EXCERPT: Crimson Mage

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Author: Dorothy Dreyer

Genre: YA Urban Fantasy/Dystopian

Copyright 2018 © Dorothy Dreyer

Chapter One

Mayhara swore that if her ComLinq buzzed one more time, she'd hurl it through her computer monitor. Her fingers danced near the device, itching to grab it if it dared to make another sound. She inhaled deeply, cautioning herself to calm down.

Breathe in for four seconds. Hold for seven. Calmly exhale for eight.

She knew she wouldn't actually chuck the device; not only would she probably lose her job, but it would take forever to set up a new ComLinq, especially since she hadn't backed up her data for at least a month. Plus, it was unlike her to lose her cool like that. No. If Rajev sent her another message, she would simply remove him from her contacts-which she should have done the moment she found out he'd logged into her bank account and transferred a thousand of her merits to his account. She didn't need to see another apology message or another excuse that he'd simply been borrowing the credit. She didn't believe him, and she couldn't trust him. No matter how many times he told her he loved her. Still, though she was quick to change her banking passwords, she hadn't yet blocked him from her Linq.

Breathe in for four seconds. Hold for seven. Calmly exhale for eight.

She was fooling herself if she thought she could actually hold her breath for seven seconds. Instead of the usual four-seven-eight, she opted for her more realistic four-five-six.

Cringing, she ignored the slight burn in her chest, refusing to believe it was heartache. Rajev wasn't worth it. It was probably just the curry she had for lunch. She took a sip of her bottled water and punched in the numbers for the next file she needed to process. She may have been down a thousand merits in her bank account, but she'd be damned if her stupid boyfriend-ex-boyfriend, actually-would cause her to fall behind in her work.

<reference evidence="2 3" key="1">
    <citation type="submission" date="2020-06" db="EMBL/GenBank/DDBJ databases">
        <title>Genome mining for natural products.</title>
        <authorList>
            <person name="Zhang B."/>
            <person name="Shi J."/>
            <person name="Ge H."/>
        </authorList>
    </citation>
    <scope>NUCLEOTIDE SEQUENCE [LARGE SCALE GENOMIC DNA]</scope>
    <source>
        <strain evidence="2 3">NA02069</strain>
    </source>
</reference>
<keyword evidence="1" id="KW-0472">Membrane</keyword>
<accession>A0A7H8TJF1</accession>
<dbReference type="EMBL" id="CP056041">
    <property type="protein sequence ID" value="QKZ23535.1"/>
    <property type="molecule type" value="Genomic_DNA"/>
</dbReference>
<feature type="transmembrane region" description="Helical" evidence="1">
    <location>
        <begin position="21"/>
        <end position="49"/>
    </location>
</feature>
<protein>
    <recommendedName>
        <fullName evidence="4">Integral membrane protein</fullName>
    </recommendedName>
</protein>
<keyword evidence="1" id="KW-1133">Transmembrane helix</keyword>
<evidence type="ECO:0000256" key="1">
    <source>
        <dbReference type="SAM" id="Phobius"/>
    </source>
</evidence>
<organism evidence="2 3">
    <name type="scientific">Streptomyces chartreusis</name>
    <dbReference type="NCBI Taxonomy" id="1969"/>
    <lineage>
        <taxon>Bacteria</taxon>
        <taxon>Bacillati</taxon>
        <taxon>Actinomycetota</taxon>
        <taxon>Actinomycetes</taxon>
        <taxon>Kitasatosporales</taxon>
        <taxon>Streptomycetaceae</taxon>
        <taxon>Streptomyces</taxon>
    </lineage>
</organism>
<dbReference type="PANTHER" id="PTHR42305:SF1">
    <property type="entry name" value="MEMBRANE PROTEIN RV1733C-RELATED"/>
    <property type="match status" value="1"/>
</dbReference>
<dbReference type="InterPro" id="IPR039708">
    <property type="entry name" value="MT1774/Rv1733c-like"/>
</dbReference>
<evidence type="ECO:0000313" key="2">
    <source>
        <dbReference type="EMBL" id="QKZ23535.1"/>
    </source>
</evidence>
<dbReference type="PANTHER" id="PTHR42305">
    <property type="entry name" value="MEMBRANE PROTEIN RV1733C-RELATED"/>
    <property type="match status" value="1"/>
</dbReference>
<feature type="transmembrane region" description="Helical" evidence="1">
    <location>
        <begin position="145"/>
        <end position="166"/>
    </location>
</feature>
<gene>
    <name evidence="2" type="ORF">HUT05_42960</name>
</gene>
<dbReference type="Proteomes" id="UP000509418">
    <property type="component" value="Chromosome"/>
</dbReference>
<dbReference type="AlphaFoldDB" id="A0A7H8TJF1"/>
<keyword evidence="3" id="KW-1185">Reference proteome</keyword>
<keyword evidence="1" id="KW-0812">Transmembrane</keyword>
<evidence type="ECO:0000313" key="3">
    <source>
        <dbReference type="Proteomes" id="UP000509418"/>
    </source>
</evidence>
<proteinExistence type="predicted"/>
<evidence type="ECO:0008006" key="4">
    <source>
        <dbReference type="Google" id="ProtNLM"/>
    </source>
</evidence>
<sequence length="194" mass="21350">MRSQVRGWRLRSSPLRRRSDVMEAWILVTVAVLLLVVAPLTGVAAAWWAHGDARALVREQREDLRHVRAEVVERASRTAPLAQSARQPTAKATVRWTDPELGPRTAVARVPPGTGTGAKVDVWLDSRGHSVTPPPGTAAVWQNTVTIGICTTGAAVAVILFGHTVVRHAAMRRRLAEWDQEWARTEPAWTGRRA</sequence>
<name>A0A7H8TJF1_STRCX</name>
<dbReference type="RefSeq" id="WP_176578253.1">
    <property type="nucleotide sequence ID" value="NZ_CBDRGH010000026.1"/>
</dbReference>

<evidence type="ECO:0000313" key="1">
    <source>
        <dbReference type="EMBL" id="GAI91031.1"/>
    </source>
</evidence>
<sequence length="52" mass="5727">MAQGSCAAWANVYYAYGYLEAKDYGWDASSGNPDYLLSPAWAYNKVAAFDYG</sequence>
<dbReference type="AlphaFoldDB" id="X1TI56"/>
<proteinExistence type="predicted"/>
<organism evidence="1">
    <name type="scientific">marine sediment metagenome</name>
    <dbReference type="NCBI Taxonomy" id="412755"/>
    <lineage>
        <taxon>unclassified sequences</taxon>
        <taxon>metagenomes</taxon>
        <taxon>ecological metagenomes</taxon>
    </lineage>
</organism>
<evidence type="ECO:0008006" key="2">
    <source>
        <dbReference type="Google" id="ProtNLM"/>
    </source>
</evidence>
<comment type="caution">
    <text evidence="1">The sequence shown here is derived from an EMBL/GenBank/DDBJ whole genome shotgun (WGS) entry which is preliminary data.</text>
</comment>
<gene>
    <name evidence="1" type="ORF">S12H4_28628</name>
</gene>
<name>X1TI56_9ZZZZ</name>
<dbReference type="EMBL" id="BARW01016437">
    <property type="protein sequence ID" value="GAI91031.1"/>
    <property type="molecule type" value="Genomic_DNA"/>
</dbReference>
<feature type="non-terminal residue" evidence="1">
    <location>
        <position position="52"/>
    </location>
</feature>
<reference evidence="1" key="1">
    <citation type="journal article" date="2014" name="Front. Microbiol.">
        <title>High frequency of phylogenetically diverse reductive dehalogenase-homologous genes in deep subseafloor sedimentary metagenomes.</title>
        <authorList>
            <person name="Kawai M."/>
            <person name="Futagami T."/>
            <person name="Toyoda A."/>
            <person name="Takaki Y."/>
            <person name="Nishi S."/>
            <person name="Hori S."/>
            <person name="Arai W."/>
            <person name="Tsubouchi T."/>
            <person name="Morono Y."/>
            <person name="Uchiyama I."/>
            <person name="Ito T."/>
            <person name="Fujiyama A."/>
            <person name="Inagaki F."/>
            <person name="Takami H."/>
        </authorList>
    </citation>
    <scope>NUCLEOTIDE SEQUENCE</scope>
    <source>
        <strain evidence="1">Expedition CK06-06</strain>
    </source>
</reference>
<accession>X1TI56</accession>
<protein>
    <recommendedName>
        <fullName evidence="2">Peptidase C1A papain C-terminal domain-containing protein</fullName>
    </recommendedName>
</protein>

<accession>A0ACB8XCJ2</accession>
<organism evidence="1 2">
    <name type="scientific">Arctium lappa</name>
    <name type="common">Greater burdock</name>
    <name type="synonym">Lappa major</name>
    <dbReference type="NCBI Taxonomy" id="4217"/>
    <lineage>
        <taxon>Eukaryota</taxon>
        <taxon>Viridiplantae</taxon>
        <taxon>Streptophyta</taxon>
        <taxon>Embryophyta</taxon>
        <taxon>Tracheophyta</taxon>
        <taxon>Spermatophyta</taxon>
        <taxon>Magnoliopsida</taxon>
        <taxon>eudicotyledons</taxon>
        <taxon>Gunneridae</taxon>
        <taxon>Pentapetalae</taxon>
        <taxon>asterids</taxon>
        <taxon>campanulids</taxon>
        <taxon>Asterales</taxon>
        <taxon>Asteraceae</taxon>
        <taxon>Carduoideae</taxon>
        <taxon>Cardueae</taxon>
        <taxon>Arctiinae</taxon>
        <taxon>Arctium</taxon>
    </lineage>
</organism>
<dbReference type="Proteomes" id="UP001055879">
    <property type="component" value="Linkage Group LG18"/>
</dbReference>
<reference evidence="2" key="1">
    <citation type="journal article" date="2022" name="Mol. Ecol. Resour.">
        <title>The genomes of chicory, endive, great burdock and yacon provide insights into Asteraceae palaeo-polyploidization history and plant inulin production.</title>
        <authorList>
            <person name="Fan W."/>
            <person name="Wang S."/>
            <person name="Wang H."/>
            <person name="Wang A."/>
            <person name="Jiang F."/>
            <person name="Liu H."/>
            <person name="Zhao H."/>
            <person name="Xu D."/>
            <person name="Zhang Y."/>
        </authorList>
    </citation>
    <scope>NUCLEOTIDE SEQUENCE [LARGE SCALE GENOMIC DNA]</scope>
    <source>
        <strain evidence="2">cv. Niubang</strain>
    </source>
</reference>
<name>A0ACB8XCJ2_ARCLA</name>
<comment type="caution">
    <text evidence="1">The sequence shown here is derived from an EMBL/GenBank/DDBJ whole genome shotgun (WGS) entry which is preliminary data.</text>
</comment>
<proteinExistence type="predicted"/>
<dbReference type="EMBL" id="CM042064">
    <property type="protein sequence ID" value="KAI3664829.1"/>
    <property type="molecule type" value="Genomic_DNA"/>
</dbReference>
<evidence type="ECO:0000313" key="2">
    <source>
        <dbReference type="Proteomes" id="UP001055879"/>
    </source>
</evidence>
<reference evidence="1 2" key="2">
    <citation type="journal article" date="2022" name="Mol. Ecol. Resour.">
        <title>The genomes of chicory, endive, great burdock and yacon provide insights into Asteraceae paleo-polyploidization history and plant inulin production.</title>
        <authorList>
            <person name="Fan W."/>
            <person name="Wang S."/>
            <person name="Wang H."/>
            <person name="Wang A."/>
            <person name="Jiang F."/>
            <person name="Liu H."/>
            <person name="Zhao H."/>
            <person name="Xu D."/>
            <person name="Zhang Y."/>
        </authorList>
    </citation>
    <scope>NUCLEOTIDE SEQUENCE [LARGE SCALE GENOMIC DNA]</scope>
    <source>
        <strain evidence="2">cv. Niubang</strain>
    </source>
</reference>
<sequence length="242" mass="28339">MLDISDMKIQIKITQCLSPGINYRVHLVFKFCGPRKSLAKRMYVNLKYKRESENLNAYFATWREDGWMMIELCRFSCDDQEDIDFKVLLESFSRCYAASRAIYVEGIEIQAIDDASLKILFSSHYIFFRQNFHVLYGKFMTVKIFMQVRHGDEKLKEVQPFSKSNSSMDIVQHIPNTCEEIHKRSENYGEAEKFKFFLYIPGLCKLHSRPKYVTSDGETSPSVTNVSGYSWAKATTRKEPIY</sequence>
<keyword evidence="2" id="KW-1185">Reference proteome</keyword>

As the names and numbers on her screen began to blur in her vision, Mayhara took another slow, deep breath. She closed her eyes, calling upon the meditation technique she learned when she was training back in the mage academy-the very academy the government all but forced her to forget about. She cringed at the heartbreaking memory of the academy's shutdown, the brutal invasion of the government forces, the outrageous law that announced that mages were now outlawed. The system that stripped her of her identity. The only reason she was sitting at this desk doing government work rather than sitting in a prison camp starving to death was because she had agreed to give up chakra magic and become a pawn on the New Asian Administration's side of the law. And she had only done that to assure the safety of her family.

Her fingers immediately went to the back of her neck, feeling the small scar that was left when the government implanted their blocking device. That's what they called it-a blocking device-but it didn't actually block mage powers at all. Instead, upon detecting mage powers being used, the device sent shockwaves of painful electricity to the implantee's nerve endings, causing enough pain that the mage would cease using their powers.

Cut it out. You've got work to do.

She opened her eyes and shook off the memory. There was nothing she could do about her old life now. She had no choice but to move forward. She had a nice flat in the upper end of New Jaipur-one of the most sought-after places to live after the chaos of the East Asian Unification-she made a generous salary, and her two-year probationary job trial was almost complete, meaning she would soon secure an official position at the Citizen Census Processing Centre. All this at the age of nineteen, not every young woman in New United Asia was this lucky.

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